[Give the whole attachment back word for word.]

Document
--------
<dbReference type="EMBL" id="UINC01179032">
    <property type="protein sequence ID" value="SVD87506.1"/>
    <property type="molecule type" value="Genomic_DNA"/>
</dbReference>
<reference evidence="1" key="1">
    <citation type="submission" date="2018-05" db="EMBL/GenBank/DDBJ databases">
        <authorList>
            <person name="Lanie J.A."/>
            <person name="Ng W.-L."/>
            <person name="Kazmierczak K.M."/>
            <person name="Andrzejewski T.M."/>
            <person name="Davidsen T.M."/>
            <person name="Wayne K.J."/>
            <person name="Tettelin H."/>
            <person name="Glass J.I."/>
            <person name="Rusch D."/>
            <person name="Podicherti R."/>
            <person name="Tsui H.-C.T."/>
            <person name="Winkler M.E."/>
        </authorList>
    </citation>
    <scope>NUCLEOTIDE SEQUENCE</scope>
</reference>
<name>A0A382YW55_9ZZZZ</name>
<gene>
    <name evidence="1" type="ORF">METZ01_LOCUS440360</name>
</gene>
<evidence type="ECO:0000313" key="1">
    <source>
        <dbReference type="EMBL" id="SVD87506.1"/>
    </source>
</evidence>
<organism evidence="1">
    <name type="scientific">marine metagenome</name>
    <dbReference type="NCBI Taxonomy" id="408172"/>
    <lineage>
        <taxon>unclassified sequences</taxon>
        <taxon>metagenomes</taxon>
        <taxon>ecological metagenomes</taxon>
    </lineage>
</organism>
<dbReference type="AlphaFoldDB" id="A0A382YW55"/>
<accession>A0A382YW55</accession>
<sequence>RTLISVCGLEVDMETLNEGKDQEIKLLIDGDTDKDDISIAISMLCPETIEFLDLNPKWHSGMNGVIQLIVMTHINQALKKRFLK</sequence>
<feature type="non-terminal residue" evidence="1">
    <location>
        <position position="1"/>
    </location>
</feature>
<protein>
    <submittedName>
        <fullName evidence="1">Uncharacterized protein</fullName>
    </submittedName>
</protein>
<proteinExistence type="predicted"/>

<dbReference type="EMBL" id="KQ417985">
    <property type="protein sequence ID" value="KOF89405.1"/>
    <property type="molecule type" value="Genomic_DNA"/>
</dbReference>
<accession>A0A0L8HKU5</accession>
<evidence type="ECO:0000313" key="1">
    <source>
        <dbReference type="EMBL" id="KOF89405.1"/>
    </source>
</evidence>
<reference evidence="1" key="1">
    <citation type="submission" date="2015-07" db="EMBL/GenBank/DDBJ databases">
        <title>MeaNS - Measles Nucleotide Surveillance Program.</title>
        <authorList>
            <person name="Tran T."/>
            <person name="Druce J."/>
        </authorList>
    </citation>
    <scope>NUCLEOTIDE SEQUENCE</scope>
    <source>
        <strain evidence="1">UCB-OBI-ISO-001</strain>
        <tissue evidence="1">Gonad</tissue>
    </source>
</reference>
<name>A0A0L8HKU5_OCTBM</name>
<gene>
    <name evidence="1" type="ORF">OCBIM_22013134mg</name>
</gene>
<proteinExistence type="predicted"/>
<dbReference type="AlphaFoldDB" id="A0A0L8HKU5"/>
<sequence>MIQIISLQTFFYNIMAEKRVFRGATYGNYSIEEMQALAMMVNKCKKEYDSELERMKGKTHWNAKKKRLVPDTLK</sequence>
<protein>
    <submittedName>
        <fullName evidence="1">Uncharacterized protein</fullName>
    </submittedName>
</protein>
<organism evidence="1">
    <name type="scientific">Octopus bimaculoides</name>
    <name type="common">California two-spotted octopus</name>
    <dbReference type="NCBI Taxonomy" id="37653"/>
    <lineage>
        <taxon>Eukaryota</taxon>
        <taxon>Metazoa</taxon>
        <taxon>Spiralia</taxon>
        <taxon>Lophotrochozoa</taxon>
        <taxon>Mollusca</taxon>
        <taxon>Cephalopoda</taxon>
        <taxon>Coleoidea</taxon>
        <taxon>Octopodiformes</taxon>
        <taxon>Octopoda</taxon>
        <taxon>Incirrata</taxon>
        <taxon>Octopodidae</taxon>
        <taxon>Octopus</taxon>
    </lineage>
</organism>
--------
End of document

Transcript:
<dbReference type="EMBL" id="UINC01179032">
    <property type="protein sequence ID" value="SVD87506.1"/>
    <property type="molecule type" value="Genomic_DNA"/>
</dbReference>
<reference evidence="1" key="1">
    <citation type="submission" date="2018-05" db="EMBL/GenBank/DDBJ databases">
        <authorList>
            <person name="Lanie J.A."/>
            <person name="Ng W.-L."/>
            <person name="Kazmierczak K.M."/>
            <person name="Andrzejewski T.M."/>
            <person name="Davidsen T.M."/>
            <person name="Wayne K.J."/>
            <person name="Tettelin H."/>
            <person name="Glass J.I."/>
            <person name="Rusch D."/>
            <person name="Podicherti R."/>
            <person name="Tsui H.-C.T."/>
            <person name="Winkler M.E."/>
        </authorList>
    </citation>
    <scope>NUCLEOTIDE SEQUENCE</scope>
</reference>
<name>A0A382YW55_9ZZZZ</name>
<gene>
    <name evidence="1" type="ORF">METZ01_LOCUS440360</name>
</gene>
<evidence type="ECO:0000313" key="1">
    <source>
        <dbReference type="EMBL" id="SVD87506.1"/>
    </source>
</evidence>
<organism evidence="1">
    <name type="scientific">marine metagenome</name>
    <dbReference type="NCBI Taxonomy" id="408172"/>
    <lineage>
        <taxon>unclassified sequences</taxon>
        <taxon>metagenomes</taxon>
        <taxon>ecological metagenomes</taxon>
    </lineage>
</organism>
<dbReference type="AlphaFoldDB" id="A0A382YW55"/>
<accession>A0A382YW55</accession>
<sequence>RTLISVCGLEVDMETLNEGKDQEIKLLIDGDTDKDDISIAISMLCPETIEFLDLNPKWHSGMNGVIQLIVMTHINQALKKRFLK</sequence>
<feature type="non-terminal residue" evidence="1">
    <location>
        <position position="1"/>
    </location>
</feature>
<protein>
    <submittedName>
        <fullName evidence="1">Uncharacterized protein</fullName>
    </submittedName>
</protein>
<proteinExistence type="predicted"/>

<dbReference type="EMBL" id="KQ417985">
    <property type="protein sequence ID" value="KOF89405.1"/>
    <property type="molecule type" value="Genomic_DNA"/>
</dbReference>
<accession>A0A0L8HKU5</accession>
<evidence type="ECO:0000313" key="1">
    <source>
        <dbReference type="EMBL" id="KOF89405.1"/>
    </source>
</evidence>
<reference evidence="1" key="1">
    <citation type="submission" date="2015-07" db="EMBL/GenBank/DDBJ databases">
        <title>MeaNS - Measles Nucleotide Surveillance Program.</title>
        <authorList>
            <person name="Tran T."/>
            <person name="Druce J."/>
        </authorList>
    </citation>
    <scope>NUCLEOTIDE SEQUENCE</scope>
    <source>
        <strain evidence="1">UCB-OBI-ISO-001</strain>
        <tissue evidence="1">Gonad</tissue>
    </source>
</reference>
<name>A0A0L8HKU5_OCTBM</name>
<gene>
    <name evidence="1" type="ORF">OCBIM_22013134mg</name>
</gene>
<proteinExistence type="predicted"/>
<dbReference type="AlphaFoldDB" id="A0A0L8HKU5"/>
<sequence>MIQIISLQTFFYNIMAEKRVFRGATYGNYSIEEMQALAMMVNKCKKEYDSELERMKGKTHWNAKKKRLVPDTLK</sequence>
<protein>
    <submittedName>
        <fullName evidence="1">Uncharacterized protein</fullName>
    </submittedName>
</protein>
<organism evidence="1">
    <name type="scientific">Octopus bimaculoides</name>
    <name type="common">California two-spotted octopus</name>
    <dbReference type="NCBI Taxonomy" id="37653"/>
    <lineage>
        <taxon>Eukaryota</taxon>
        <taxon>Metazoa</taxon>
        <taxon>Spiralia</taxon>
        <taxon>Lophotrochozoa</taxon>
        <taxon>Mollusca</taxon>
        <taxon>Cephalopoda</taxon>
        <taxon>Coleoidea</taxon>
        <taxon>Octopodiformes</taxon>
        <taxon>Octopoda</taxon>
        <taxon>Incirrata</taxon>
        <taxon>Octopodidae</taxon>
        <taxon>Octopus</taxon>
    </lineage>
</organism>